Clean one-dimensional electron transport has been observed in very few material systems. The development of exceptionally clean electron waveguides formed at the interface between complex oxides LaAlO$_3$ and SrTiO$_3$ enables low-dimensional transport to be explored with newfound flexibility. This material system not only supports ballistic one-dimensional transport, but possesses a rich phase diagram and strong attractive electron-electron interactions which are not present in other solid-state systems. Here we report an unusual phenomenon in which quantized conductance increases by steps that themselves increase sequentially in multiples of e2/h. The overall conductance exhibits a Pascal-like sequence: 1, 3, 6, 10 … e2/h, which we ascribe to ballistic transport of 1, 2, 3, 4 ... “bunches” of electrons. We will discuss how subband degeneracies can occur in non-interacting models that have carefully tuned parameters. Strong attractive interactions are required, however, for these subbands to “lock” together. This Pascal liquid phase provides a striking example of the consequences of strong attractive interactions in low-dimensional environments.
Two-dimensional (2D) materials such as graphene and transition-metal dichalcogenides (TMDC) have attracted intense research interest in the past decade. Their unique electronic and optical properties offer the promise of novel optoelectronic applications in the terahertz regime. Recently, generation and detection of broadband terahertz (~10 THz bandwidth) emission from 10-nm-scale LaAlO3/SrTiO3 nanostructures created by conductive atomic force microscope (c-AFM) lithography has been demonstrated. This unprecedented control of THz emission at 10 nm length scales creates a pathway toward hybrid THz functionality in 2D-material/LaAlO3/SrTiO3 heterostructures. Here we report initial efforts in THz spectroscopy of 2D nanoscale materials with resolution comparable to the dimensions of the nanowire (10 nm). Systems under investigation include graphene, single-layer molybdenum disulfide (MoS2), and tungsten diselenide (WSe2) nanoflakes.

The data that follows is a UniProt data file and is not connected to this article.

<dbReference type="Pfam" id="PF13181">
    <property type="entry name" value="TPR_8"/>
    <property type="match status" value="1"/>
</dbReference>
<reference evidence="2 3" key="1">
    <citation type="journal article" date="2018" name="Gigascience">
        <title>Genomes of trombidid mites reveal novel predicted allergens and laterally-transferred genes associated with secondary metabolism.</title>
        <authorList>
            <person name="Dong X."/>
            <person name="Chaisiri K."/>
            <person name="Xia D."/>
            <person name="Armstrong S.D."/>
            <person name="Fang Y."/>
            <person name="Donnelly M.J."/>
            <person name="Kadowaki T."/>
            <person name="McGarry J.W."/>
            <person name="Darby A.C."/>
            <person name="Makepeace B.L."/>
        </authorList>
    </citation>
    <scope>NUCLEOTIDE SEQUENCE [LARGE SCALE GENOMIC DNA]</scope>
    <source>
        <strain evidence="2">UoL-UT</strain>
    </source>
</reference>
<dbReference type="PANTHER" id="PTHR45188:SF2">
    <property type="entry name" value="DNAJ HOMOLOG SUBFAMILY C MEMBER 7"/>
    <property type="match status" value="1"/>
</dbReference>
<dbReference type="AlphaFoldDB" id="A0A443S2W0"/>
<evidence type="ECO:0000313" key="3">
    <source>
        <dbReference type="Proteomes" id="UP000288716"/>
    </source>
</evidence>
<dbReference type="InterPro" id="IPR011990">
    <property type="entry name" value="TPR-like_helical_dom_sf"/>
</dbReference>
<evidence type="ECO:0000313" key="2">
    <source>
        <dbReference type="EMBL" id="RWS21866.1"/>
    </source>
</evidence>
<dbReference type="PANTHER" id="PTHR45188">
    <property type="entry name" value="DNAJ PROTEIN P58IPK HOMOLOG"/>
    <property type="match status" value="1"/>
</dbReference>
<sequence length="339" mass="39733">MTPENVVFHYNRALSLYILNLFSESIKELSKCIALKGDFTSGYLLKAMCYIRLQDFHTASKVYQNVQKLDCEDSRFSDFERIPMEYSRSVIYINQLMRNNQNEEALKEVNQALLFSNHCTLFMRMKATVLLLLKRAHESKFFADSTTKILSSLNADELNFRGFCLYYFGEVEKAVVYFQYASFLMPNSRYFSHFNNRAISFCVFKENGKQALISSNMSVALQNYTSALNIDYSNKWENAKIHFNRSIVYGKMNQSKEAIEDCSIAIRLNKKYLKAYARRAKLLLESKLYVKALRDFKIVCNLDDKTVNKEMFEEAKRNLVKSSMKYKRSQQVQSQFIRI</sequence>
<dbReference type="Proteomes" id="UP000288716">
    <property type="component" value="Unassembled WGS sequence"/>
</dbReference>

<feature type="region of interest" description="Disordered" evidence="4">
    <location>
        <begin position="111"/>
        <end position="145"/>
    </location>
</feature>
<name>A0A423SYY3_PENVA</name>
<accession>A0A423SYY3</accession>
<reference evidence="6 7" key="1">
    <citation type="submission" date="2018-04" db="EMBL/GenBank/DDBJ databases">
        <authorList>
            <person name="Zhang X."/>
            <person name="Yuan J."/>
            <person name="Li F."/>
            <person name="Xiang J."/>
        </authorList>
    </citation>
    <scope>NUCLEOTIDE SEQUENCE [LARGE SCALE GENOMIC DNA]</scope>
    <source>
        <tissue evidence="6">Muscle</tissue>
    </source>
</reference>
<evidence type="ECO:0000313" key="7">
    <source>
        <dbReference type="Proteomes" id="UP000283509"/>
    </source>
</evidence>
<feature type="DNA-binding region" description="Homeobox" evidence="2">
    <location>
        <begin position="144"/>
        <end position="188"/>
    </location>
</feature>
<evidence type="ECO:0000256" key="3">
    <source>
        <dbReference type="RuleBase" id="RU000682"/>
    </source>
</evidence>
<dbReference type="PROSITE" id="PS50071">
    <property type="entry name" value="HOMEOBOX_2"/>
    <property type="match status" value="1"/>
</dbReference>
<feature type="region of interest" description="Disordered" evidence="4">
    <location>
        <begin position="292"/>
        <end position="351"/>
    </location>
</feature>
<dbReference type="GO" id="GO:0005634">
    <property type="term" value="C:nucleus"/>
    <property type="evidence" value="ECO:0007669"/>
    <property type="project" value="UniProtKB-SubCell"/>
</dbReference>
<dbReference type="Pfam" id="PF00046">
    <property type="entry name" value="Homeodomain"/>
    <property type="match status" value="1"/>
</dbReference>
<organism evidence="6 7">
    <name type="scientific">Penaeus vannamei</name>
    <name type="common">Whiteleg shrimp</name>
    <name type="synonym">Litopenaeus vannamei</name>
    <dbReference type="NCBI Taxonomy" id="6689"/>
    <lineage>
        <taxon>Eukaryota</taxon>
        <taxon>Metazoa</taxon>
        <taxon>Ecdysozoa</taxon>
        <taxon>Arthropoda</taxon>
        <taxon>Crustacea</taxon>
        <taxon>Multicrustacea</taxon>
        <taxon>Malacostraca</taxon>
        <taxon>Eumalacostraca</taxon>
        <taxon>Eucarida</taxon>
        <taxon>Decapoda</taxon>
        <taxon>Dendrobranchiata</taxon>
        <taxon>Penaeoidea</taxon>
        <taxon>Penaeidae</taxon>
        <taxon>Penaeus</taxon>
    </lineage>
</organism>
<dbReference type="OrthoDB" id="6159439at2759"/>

The interface between perovskite oxide semiconductors LaAlO3 and SrTiO3 exhibits remarkable conducting, superconducting, magnetic, and spintronic properties that are strongly influenced by electron density. Scanning probe methods have the ability to probe local properties of interest. For example, magnetic force microscopy (MFM) has be used to measure magnetism at the LaAlO3/SrTiO3 interface, while piezoelectric force microscopy has been used to measure the local electron density. Here we directly compare these two methods to provide further insight into the relationship between electron density and magnetic properties.
Aharanov-Bohm (AB) interference can arise in transport experiments when magnetic flux threads through two or more transport channels. The existence of this behavior requires long-range ballistic transport and is typically observed only in exceptionally clean materials. We observe AB interference in wide (w∼100 nm) channels created at the LaAlO3/SrTiO3 interface using conductive AFM lithography. Interference occurs above a critical field B∼4 T and increases in magnitude with increasing magnetic field. The period of oscillation implies a ballistic length that greatly exceeds the micron-scale length of the channel, consistent with Fabry-Perot interference in 1D channels. The conditions under which AB oscillations are observed will be discussed in the context of the electron pairing mechanism in LaAlO3/SrTiO3.